Author Spotlight

Wesley Arlin Brown

Wesley Arlin Brown, Greeley, Colorado, was born in New Mexico, a few yards from the dugout house described in the book. He has traveled over much of the wilderness areas in the southwest by horse, mule or foot. He received his bachelor’s degree from Eastern New Mexico University, did graduate work at Redlands University, received his master’s degree from Western State College and his doctorate from the University of Northern Colorado. He spent thirteen years teaching in public schools of California and Colorado. He later taught literature, philosophy, ethics semantics and humanities at Aims College where he was given the title of professor emeritus. Among other things, he has been a farmer, miner, a tank driver in the U. S. Army, and a U.S. Forest Service employee.

Dr. Brown has written several short stories, various articles, and another novel, “Where the Flowers Sing.” He is working on two non-fiction books. The sequel to “A Mountain Man’s Story”—“The Last Switchback”—won honorable mention in the National Writers Club 1991 Novel Manuscript Contest. It was released in 1998 before the author passed away. He died in 2001.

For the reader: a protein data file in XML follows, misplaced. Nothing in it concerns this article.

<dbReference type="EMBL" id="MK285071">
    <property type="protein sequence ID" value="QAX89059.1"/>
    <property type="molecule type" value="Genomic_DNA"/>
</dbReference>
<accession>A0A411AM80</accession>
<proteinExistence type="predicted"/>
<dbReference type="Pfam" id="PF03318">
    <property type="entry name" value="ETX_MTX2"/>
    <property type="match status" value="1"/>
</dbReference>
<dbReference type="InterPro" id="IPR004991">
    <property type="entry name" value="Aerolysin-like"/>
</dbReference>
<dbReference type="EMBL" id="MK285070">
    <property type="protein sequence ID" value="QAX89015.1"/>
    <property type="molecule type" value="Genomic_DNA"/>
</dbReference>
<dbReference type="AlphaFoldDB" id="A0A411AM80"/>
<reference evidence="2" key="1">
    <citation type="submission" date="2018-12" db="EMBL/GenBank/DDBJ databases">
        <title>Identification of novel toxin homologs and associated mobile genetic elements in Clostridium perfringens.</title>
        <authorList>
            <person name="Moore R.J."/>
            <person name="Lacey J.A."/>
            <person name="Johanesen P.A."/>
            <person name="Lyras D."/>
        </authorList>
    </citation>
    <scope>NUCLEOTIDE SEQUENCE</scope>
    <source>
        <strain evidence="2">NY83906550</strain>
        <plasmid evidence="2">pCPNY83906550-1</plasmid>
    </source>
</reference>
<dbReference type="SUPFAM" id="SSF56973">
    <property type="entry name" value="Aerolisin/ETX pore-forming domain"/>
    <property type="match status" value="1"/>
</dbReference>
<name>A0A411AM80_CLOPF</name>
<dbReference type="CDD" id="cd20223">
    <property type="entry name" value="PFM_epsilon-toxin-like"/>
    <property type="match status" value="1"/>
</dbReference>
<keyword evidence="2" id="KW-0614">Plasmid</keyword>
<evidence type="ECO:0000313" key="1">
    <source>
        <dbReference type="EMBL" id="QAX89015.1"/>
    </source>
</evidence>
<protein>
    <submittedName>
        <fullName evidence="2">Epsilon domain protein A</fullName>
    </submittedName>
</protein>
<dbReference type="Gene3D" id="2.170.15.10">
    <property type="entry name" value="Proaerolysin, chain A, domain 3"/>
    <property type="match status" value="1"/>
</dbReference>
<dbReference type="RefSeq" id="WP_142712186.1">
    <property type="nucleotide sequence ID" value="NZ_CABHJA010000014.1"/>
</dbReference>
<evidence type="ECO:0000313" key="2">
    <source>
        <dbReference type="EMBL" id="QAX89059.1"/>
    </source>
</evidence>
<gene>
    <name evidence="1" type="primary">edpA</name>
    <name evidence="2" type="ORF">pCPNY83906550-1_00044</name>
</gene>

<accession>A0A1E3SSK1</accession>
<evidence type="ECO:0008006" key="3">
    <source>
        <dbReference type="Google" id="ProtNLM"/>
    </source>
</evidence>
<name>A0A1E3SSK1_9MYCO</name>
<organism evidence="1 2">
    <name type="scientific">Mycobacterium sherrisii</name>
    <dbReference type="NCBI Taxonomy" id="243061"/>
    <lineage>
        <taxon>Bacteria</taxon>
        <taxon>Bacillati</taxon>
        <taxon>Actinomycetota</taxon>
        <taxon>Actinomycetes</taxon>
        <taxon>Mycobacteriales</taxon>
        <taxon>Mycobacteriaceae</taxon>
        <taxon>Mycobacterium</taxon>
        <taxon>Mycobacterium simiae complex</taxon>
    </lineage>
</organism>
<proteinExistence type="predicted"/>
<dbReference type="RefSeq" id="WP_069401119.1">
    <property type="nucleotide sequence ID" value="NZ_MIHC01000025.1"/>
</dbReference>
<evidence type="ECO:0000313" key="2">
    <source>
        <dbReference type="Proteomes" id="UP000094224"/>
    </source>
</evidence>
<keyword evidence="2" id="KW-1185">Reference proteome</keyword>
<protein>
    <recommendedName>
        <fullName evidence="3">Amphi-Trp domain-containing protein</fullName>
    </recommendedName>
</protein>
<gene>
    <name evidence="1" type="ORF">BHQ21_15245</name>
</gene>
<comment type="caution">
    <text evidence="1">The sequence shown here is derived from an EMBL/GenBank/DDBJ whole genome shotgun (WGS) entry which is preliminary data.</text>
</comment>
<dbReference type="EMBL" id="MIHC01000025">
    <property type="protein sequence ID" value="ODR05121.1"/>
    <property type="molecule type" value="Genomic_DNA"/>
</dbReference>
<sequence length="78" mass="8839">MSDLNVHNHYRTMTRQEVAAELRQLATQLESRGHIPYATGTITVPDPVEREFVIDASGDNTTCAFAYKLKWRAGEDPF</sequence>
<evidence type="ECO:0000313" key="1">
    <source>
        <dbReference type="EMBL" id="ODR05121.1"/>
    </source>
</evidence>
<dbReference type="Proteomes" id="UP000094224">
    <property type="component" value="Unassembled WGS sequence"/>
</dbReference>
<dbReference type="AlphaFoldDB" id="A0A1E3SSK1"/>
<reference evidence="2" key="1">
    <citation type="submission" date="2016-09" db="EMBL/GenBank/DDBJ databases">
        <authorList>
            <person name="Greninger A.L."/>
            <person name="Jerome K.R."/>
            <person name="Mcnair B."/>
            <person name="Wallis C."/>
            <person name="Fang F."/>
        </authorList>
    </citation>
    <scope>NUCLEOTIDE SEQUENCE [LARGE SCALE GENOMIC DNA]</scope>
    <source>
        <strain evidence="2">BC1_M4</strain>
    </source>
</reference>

Visit the author’s website.


Coker: A Mountain Man's Story


Would you drop everything and rush to the rescue of your two small grandchildren? Of course, you would, and that is what Coker Owen Ford does in this 1906 story of family love. At 75, he is one of the most feared men in the west, a legendary figure, retired with his buddy, Rufe, on a Colorado mountain. Then a letter arrives from his long-lost daughter asking him to save her and her children whom he has never seen. She is ill, her husband has just died and a nefarious aunt, out to steal the family fortune, will stop at nothing. Coker heads down to Oklahoma with mules and guns ready. He manages to rescue the little girl, 9, and her brother,7. But they must move fast because hired killers are in pursuit. Grandfather has his hands full on the trail with two frightened kids.

“The storytelling is pitch-perfect in this tale. Every scene is described in its minute details. Reading this story was like watching an adventurous movie on the screen. The added touch was in the dialogues. The local dialect blends with the story perfectly.”

– The Moving Words Review